In northwest Indiana, about 30 miles from Lafayette, neighbors live with giants.
Nearly 400 square miles of Benton County is pristine farm land where more than 600 wind turbines spin round and round all year round.
Two rural counties in the Tri-State may them and take technology to new heights. Neighbors might find themselves living next to towers, too.
A wind farm proposed by E.ON Energy could soon sprout from fields in Posey and Gibson counties.
What is it like to live next to windmills 300 feet tall? Drive 200 miles up the road to see. Bruce Buchanan, farmer and Benton Co. Commissioner, says unequivocally, turbines have changed his life.
“It’s a big deal to put a windmill on a property,” Buchanan said. He and his family have 15 towers across 6,000 acres.
Farm developers pay him more than $5,000 per turbine every year, but some of the larger turbines now net land owners upwards of $16,000 apiece.
“It’s making the county a lot of money,” Buchanan added. He said turbines have helped pour $35 million into new asphalt on county roads and chalked up $3 million to local schools.
It’s hard for Paul Jackson, Economic Development Director of Benton Co., to imagine life without these beasts in the backyard.
“Our tax rates would be a lot higher, the school system would be worse off,” said Jackson. “Eventually it gets to the point where you don’t think about it at all. It’s like telephone poles, eventually they just become part of the scenery and you don’t pay much attention to them.”
Since Benton Co. sprouted its first windmill 10 years ago, Jackson says his office hasn’t had a single complaint. But that has not stopped noise outside the county from seeping in.
“A lot of what we hear is, ‘Benton County does this and Benton County does that.’ The reality of it is, if you want to know exactly what’s going on in Benton County, feel free to call us.”
Eyewitness News spent hours in Benton and neighboring Warren Co. to find someone opposed to wind turbines, but everyone we talked to only wants more.
“Some people think it’s bad because of the electrical energy, bad for the birds flying in the air, bad for the farmers, for the land,” said Debbie Weigle, whose son worked on construction of a wind farm. “They could be in my back yard, I wouldn’t care.”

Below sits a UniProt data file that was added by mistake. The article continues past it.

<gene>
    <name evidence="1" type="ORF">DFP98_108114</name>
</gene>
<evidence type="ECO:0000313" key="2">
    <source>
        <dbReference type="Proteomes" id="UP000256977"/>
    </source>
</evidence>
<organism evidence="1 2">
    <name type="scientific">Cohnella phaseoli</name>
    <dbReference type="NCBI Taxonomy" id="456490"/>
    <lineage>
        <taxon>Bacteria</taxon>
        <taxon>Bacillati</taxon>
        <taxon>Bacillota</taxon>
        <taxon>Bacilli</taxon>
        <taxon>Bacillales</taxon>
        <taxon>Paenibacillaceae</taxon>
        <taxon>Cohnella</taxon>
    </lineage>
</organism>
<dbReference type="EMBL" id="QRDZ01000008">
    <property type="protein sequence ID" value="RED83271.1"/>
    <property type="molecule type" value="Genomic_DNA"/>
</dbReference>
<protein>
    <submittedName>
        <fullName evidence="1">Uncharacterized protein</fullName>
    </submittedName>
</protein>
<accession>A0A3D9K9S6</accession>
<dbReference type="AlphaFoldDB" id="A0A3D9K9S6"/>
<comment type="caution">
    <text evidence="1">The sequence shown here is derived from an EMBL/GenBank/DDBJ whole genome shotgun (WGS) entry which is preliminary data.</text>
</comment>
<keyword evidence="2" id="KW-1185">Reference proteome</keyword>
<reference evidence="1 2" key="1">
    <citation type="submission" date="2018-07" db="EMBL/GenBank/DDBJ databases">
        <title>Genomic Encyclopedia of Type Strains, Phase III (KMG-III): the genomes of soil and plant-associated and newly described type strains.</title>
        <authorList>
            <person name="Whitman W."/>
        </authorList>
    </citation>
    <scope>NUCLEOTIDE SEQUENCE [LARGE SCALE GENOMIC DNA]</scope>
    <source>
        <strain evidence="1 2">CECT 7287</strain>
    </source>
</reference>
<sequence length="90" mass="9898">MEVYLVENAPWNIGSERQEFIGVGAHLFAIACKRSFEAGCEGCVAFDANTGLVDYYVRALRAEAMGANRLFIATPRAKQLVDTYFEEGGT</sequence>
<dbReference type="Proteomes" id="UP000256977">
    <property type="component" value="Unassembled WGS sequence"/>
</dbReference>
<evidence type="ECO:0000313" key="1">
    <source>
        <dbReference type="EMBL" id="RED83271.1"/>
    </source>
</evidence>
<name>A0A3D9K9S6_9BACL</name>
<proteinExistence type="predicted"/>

Ed Watkins doesn’t have enough land for a turbine of his own, but believes they help the local economy. “As far as I’m concerned, I’m for ‘em,” he said.
County leaders say turbines have driven the cost of living down dramatically, so the opinions of most neighbors don’t surprise Buchanan or Jackson.
Jackson says more than 11,000 megawatts are generated out of the area, spilling into Illinois and White County next door.
In another nearby county without wind power, Buchanan says he has friends who pay the government $50 per acre.
Buchanan says property taxes in Benton Co. are around $25 per acre, “which is unbelievable, only because of the increased assessed valuation we have.”
In the eyes of county leaders, it is only misinformation grinding turbine development to a halt.
“The worst thing is having other counties come and say, ‘You guys are terrible,’ We’re not. We enjoy them, they’re not that bad,” Jackson said.
Turbines don’t come without consequences. When the sun is just right, it can cause flickering shadows and drive some people crazy. There are reports they cause sleep problems, dizziness, or headaches.
Definitive data on health effects from living near wind farms is hard to come by.
“You can find whatever you’re looking for on the internet,” Jackson added. “If you’re looking for bad things, you’ll find them, if you’re looking for good things you’ll find them.”
Jackson says Benton Co. has some of the most liberal setback requirements anywhere. Towers must be 1,000 feet from a home.
Back in the Tri-State, E.ON Energy wants to build a farm of its own. They are aiming to cover 15,000 acres, which is about 23 square miles.
E.ON’s standards are a little roomier than are found in Benton Co., requiring a minimum of 1,250 feet from homes.
How do turbines work?
Many coal plants are on their last legs and miners are losing jobs. Problems facing communities across the Tri-State are well documented. Some feel like we’re overdue for new, clean energy.
“I don’t care if it’s Evansville or Poseyville or wherever it might be, you need to have some way to reconcile in your mind that we have to have generation of electricity if we’re going to shutter coal plants,” said Buchanan.
Jackson says biggest problem they now face is Benton Co. is about out of real estate for more.
Corn and soybeans have long been the cash crop for Hoosiers. Jackson thinks better understanding can turn wind into our number-one green.
The giants of Benton need no water or sunlight. Only an open mind, and wallet with room to grow.